Gamers, Tech Fans Try to Guess What Facebook Is Really Planning with Oculus Rift

Facebook's purchase of virtual reality company Oculus has turned tech theorists into futurists. What plans does Facebook have with the Oculus product? What does our Facebook-led virtual reality future look like?

This article is from the archive of our partner .

Facebook's purchase of virtual reality company Oculus for $2 billion has turned tech theorists into futurists. What plans does the world's biggest social network want with an unproven helmet gizmo? What does our Facebook-led virtual reality future look like?

Oculus, which began as a Kickstarter project, has largely been concentrated on appealing to gamers looking for the next big thing in immersive entertainment. But in a post on his own Facebook page, Zuckerberg gave some broad suggestions as to his ideas of the future of Oculus.

After games, we're going to make Oculus a platform for many other experiences. Imagine enjoying a court side seat at a game, studying in a classroom of students and teachers all over the world or consulting with a doctor face-to-face -- just by putting on goggles in your home. ...

Imagine sharing not just moments with your friends online, but entire experiences and adventures.

In Zuckerberg's view, the Oculus is more than just a gaming platform, it's a communication platform. (Just like Facebook isn't just a place for cat pictures.) As Gigaom asks, it's unclear whether Zuckerberg will use the Oculus for virtual reality or for connections in actual reality. The focus on communication, though, suggests more of the latter. But what kinds of communication does he see? Tech theorists are happily throwing out their ideas already.


If Reddit's most upvoted comments are a good gauge, the gaming community is freaking out that Facebook will ruin the Oculus Rift. Early investors have a reason to be angry, too, given the origins of Oculus as a Kickstarter project. As ValleyWag's Joel Johnson explains, there's an expectation that giving money on Kickstarter to a cool product won't just be used as seed money for a multi-billion dollar sale, with reward for the "angel" investors. Kickstarter's comments board has been less eloquent and more vehement in their dissatisfaction with the "sell out."

However, recognizing that gamers are their core of support so far, Oculus quickly moved to assure the community that Rift's devotion to the genre will continue. "This is a special moment for the gaming industry," Oculus' co-founder Palmer Luckey wrote in a Reddit post. "Oculus' somewhat unpredictable future just became crystal clear: virtual reality is coming, and it's going to change the way we play games forever." Indeed, the money Facebook can pour into it will likely give Oculus the ability to put its headsets to sale even sooner and provide some always needed cash and leeway. That means hiring more developers who would attempt to make the Rift more user-friendly. "Facebook has a history of funding its big purchases well and letting them run themselves independently," Mashable notes. Its purchase of Instagram is a perfect example, as the company just passed 200 million users and has only lightly toyed with ads.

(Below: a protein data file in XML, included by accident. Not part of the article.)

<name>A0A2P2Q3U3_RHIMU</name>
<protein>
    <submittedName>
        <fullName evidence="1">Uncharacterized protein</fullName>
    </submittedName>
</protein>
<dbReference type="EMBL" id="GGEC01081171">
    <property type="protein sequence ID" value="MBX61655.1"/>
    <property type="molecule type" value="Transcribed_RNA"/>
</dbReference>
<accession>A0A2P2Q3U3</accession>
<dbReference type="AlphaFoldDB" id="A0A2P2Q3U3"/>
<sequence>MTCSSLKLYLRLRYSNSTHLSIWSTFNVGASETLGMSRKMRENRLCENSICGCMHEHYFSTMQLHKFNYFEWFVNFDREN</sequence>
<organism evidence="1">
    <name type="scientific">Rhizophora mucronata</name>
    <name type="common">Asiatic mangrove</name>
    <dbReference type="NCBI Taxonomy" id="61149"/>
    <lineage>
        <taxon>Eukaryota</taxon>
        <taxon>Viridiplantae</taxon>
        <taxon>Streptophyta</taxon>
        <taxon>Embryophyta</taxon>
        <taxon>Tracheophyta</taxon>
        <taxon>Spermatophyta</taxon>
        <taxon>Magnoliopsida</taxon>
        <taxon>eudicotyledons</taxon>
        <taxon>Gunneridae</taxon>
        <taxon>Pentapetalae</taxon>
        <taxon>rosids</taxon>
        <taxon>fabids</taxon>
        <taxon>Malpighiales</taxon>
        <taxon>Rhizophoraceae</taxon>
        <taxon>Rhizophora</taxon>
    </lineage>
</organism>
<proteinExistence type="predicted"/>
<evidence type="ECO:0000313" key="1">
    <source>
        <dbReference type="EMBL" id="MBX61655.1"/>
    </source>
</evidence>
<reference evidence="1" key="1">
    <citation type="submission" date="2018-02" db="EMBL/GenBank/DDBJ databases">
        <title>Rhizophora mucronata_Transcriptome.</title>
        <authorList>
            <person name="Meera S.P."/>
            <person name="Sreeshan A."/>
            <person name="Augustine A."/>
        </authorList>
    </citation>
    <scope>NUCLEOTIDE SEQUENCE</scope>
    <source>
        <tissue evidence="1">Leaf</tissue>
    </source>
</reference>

However, not everyone is so excited about the Facebook effect. Markus Persson, one of the creators of the wildly popular Minecraft, revealed last night that his company had been "in talks" to make an Oculus-ready version of the game, but he pulled the plug, simply to avoid doing business with Facebook. 


Test-driving a car on the Autobahn or previewing how a shirt would fit on you could make the Oculus a sort of virtual reality Amazon. Arch Virtual, for example, has created a number of Oculus Rift applications that can tour college campuses or give test drives of cars. Using the Oculus to see things (really see them) before spending money could give a better sense of what you're actually purchasing. Within this plan lies obvious opportunities for advertising tie-ins too, making it even more appealing for Facebook.

Virtual reality video chat

Like an immersive version of Skype, the Oculus could be used to chat with friends and family in faraway locations while actually feeling present. If everyone begins to wear Oculus headsets, will the world end in a dystopia? Not quite. "It ends with you using them the same way you'd use Skype — zipping in and out of the virtual world for meetings, making it much easier to work from home or catch up with far-flung family." A business meeting through Oculus Rift would certainly be preferable to the awfulness of teleconferences. (Combined with their other big acquisition, WhatsApp, it's just another level of global communication.)

Of course, that big headset could make things slightly more difficult. "Playing a game with a massive set of goggles on your head is one thing," Wired notes. "Using them to chat with your friends is another."


The giant headset will provide an easy, if intrusive, way to put banner ads in people's vision. That's the key fear of Facebook's involvement: that the company is too concerned with selling your information to provide targeted ads. While that's always been part of the Facebook's model, they've tried to minimize their intrusiveness. That would be a lot more difficult in an immersive Oculus headset. The Verge imagines playing a virtual reality game where giving a "Like" to a brand — Coca-Cola in this example — allows gamers to venture to the next level or area. Hey, every company has to make money. A Like seems like a fairly small cost.

This article is from the archive of our partner The Wire.